Coventry City 0-0 Huddersfield Town
8 games unbeaten, but the players look tired. They looked worn at 70+ minutes in the game today. The game opened up somewhat, but it failed to really give us any true goal-mouth excitement, due to tiredness, but also because shots came from a distance, if at all.
The game started with the same Coventry issues for building out against the high press, and failing to really get a hold of the ball to maximize the midfield dominance that was opted for, instead of the fan-base favorite 'two up top'.
The first image shows how Coventry looked favorable, given man: man defending and pressing to force a long ball, but the situation quickly favors Huddersfield
You see that over-pressing leaves the Coventry defense isolated, even though a long ball was predictable. Huddersfield was not so focused on keeping possession from play like this and opted for more direct attacks, which rarely resulted in many opportunities, minus the open goal, but tight angle miss.
Succesful Coventry moves, and a reason I would line-up as Robins has done (without two strikers), is when Coventry has controlled possession and move the ball when the opportunity is presented, and not when Huddersfield was set to press. The first image shows Sheaf deeper and supporting Ostigaard in a 2v1. Importantly, Hamer and Allen are positioned higher and holding the Huddersfield midfielders with them. In image two, Hamer creates space to receive the ball and Allen reacts by stretching the field and taking the third midfielder with him. You don't see O'Hare, who was closer to Walker, and completed what often looked like a diamond midfield.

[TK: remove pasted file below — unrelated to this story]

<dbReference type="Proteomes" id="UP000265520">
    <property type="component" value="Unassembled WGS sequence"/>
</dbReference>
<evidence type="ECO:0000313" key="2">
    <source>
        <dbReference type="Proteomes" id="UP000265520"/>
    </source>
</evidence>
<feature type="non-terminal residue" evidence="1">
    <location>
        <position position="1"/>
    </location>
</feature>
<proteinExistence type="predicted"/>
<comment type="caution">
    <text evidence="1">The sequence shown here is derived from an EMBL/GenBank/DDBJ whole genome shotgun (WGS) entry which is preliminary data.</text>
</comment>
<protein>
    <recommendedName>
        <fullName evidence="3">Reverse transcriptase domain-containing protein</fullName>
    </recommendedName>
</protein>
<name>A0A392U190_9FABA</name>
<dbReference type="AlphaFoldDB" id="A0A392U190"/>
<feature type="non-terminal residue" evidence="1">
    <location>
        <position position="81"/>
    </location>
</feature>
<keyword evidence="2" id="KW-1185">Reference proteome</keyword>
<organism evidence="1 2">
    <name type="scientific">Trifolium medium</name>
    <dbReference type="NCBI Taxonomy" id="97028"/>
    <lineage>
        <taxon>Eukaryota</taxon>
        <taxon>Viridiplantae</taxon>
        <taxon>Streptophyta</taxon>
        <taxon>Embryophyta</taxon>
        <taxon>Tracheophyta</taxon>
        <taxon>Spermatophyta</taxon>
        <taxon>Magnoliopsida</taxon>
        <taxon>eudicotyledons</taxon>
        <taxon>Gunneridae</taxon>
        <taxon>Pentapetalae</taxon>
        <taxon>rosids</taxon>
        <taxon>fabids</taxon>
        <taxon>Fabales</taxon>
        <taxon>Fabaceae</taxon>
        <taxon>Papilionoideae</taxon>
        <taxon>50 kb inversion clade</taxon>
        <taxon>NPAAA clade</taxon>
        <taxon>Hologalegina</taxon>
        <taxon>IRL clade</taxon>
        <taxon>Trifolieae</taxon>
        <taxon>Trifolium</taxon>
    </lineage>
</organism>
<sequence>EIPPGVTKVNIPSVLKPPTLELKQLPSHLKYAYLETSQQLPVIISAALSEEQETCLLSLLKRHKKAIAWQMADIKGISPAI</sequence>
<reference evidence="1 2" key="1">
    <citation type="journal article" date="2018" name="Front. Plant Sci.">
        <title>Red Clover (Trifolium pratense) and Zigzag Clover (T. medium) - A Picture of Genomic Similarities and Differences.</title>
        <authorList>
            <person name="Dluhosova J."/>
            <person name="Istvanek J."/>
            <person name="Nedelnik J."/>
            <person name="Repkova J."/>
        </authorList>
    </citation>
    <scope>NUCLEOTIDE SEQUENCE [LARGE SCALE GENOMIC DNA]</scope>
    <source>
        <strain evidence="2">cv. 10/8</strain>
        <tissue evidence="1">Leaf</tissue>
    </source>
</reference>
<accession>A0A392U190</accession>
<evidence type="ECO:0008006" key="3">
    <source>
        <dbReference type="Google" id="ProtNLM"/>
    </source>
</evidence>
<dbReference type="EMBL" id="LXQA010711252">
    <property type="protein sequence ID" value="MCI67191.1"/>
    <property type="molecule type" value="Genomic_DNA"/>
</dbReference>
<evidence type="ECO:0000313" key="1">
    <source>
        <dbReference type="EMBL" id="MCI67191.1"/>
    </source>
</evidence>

More successful build-ups came with a somewhat unorthodox shape, but one that works with safe possession. With McFadzean holding, Hyam can move forward with the ball. The midfield shape is similar to the above, and you can see the benefit of the shape with the second image.
O'Hare eventually received the ball and was fouled, but Hamer used the advantage to attack. Note the unorthodox shape as a 3-6-1. McCallum and Dabo pushing forward, central midfield 'secure', but we still have the issue of an isolated striker.
The isolated striker is exemplified by Gus Hamer's stats. 4 out 5 of Coventry's shots were from Hamer, from the edge of the box, or further back. Callum O'Hare was often the closest to Walker, and Biamou when he joined the game, but the longer ball attacks often lacked any real threat. They do allow Coventry to press up the field to defend a resulting throw-in or negative pass from recovering defenders, so there is an element of invasion that favors Coventry. However, it leads to much frustration on Twitter as to why not have a second striker that could help Coventry maintain possession further up the field.